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SMEs seek ways to optimise EVFTA benefits

Vietnamese small and medium sized enterprises (SMEs) have been advised to fully tap into the opportunities brought about by the European Union-Vietnam Free Trade Agreement (EVFTA) once the trade pact comes into force in August.

While boasting 49% of the untapped market share, the EU market is expected to make a series of breakthroughs for import-export activities for local businesses, especially with regard to SMEs.

With the goal of boosting the export of sachi seeds to the EU market, Nguyen Thi Kim Thong, managing director of Kim Thong Co-op, said her company has encountered a number of difficulties in penetrating the EU market despite constant support from the Vietnamese trade offices in Germany and Italy.

She attributed these challenges to the time-consuming administrative procedures and huge costs that exist in order to conduct major trade promotion activities. In addition, the firm still lacks information about market consumer demand and especially reputable importers.

In fact, these are the common problems that many SMEs address in implementing trade promotion activities in order to make forays into the EU market.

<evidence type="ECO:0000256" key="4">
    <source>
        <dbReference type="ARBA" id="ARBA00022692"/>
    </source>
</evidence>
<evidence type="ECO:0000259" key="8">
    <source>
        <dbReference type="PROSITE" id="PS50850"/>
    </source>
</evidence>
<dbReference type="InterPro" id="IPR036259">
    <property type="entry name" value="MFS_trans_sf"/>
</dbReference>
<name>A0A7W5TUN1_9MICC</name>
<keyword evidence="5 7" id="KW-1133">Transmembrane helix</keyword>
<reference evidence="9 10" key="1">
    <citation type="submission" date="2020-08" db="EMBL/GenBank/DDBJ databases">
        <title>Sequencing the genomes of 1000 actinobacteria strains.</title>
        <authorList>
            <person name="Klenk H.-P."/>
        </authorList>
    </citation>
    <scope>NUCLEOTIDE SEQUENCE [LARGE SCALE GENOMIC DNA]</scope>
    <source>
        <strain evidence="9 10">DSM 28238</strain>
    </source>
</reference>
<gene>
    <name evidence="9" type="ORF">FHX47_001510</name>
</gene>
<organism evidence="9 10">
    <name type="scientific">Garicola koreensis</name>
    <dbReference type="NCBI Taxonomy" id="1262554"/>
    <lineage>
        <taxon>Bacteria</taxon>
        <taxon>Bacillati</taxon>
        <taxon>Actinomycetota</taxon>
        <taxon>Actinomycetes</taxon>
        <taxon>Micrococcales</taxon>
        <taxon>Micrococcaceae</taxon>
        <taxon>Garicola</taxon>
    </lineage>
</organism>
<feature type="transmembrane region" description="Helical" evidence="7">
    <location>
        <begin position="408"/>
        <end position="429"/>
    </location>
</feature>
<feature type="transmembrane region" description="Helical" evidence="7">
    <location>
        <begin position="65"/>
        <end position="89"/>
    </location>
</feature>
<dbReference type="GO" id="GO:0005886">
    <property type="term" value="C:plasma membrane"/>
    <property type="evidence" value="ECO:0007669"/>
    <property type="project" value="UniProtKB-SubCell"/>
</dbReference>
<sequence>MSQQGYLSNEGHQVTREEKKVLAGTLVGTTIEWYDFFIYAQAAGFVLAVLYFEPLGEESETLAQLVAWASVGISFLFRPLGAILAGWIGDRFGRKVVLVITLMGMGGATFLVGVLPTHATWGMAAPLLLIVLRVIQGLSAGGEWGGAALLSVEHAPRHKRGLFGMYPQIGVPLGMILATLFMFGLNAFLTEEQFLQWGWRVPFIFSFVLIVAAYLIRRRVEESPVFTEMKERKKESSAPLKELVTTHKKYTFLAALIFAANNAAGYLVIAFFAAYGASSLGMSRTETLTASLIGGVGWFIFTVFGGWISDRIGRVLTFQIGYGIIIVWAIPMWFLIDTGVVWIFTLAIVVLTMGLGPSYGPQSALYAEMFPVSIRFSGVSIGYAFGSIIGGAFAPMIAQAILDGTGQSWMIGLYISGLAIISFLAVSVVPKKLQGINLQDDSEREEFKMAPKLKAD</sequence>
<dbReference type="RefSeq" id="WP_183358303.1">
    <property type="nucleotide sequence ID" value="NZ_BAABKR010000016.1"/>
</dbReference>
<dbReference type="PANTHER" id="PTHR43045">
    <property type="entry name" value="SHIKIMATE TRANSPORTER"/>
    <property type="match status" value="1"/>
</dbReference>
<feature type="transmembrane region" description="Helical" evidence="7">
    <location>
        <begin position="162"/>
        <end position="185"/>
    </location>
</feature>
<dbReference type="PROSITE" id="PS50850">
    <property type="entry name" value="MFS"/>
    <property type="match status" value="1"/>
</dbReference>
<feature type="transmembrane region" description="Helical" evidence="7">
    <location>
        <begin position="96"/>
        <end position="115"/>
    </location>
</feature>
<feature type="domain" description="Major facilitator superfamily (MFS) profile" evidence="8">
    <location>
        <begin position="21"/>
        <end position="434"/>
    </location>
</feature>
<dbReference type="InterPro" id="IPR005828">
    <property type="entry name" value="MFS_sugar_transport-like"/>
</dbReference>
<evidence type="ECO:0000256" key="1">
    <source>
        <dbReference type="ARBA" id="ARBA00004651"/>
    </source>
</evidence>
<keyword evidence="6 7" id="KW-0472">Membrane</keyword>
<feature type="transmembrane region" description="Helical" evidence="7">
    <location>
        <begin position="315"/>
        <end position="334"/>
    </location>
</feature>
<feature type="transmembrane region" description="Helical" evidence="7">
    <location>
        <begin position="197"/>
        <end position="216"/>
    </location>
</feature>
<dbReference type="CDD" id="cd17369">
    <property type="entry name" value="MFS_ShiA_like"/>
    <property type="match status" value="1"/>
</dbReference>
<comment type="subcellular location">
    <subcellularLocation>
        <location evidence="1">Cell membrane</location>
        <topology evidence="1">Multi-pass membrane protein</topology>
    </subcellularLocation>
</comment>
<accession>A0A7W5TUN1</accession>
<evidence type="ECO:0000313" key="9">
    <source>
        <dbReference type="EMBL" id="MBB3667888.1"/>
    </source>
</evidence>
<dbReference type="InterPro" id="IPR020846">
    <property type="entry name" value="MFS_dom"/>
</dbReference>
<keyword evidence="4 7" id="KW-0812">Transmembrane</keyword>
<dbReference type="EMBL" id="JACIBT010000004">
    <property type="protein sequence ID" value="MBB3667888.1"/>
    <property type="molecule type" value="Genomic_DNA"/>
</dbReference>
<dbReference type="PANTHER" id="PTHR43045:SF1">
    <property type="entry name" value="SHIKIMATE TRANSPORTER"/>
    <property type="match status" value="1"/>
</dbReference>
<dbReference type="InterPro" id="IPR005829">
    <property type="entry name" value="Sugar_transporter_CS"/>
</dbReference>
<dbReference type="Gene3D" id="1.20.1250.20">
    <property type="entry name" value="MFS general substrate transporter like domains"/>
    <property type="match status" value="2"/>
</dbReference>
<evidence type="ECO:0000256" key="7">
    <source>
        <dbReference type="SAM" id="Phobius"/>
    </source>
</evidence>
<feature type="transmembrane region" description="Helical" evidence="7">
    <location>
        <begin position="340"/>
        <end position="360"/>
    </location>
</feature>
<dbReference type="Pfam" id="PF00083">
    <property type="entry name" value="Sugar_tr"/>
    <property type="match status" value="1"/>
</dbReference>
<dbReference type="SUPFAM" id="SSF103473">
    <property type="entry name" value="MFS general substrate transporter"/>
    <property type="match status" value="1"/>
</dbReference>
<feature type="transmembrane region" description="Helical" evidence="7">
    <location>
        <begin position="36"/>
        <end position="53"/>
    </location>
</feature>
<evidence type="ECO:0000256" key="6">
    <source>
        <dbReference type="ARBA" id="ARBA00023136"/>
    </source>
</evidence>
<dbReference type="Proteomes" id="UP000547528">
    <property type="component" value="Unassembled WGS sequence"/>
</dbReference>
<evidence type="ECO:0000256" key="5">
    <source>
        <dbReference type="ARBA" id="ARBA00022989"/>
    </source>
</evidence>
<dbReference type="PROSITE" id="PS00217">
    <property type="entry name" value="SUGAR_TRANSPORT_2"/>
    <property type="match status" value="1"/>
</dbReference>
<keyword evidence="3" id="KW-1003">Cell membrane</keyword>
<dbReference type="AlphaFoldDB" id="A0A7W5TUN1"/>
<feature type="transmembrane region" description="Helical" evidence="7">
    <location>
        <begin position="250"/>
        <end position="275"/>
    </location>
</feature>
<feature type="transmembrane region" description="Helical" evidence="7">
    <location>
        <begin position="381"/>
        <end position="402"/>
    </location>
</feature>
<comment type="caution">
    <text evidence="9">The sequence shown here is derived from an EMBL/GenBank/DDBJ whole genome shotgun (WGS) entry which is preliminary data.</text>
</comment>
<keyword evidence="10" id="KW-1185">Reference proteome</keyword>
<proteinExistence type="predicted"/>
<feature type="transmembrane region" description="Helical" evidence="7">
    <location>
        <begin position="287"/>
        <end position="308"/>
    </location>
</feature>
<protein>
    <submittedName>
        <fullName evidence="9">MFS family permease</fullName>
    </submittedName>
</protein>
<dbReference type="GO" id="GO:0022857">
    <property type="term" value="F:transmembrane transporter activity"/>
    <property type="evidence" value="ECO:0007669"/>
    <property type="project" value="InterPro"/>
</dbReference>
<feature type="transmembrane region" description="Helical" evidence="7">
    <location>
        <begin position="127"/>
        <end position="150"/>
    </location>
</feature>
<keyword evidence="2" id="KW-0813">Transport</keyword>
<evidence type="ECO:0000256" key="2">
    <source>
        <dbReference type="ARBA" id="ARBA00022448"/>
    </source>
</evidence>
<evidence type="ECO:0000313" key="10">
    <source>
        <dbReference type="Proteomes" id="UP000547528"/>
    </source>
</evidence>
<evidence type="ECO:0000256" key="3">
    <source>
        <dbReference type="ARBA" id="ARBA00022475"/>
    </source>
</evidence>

Mac Quoc Anh, Vice President and General Secretary of the Hanoi Small and Medium sized Enterprises Association, emphasised that although the EVFTA is expected to open up numerous opportunities for local enterprises, there remains a number of hurdles that domestic businesses must overcome. The hurdles are limited capital resources, production technology, competitive capacity among others in order to meet the export standards set by EU importers.

Indeed, plenty of firms are facing challenges when attempting to launch trade promotion activities due a shortage of capital sources and a general lack of international trading experience, especially when it comes to the branding of their products not yet being protected in foreign markets.

Moreover, SMEs have also encountered other difficulties, including language barriers, cultural differences, as well as limited knowledge about the EU’s market regulations.

In line with this, Anh proposed that the State should support several big companies, instead of thousands of SMEs, in penetrating and securing a firm foothold in the EU market first. These businesses will then connect with other SMEs to create the production and supply chains of goods to be exported to the EU.

Vu Ba Phu, Director of the Vietnam Trade Promotion Agency under the Ministry of Industry and Trade, advised local businesses to enhance their competitiveness by striving to meet the stringent export requirements set by the EU in order to cater to the need of this demanding market.

Only when SMEs address three major issues of market accessibility, competitive capability and the quality of human resources, will they have the chance to penetrate the EU market, and the ministry will support them in achieving this goal, said Phu. (VOV)

 

 

 

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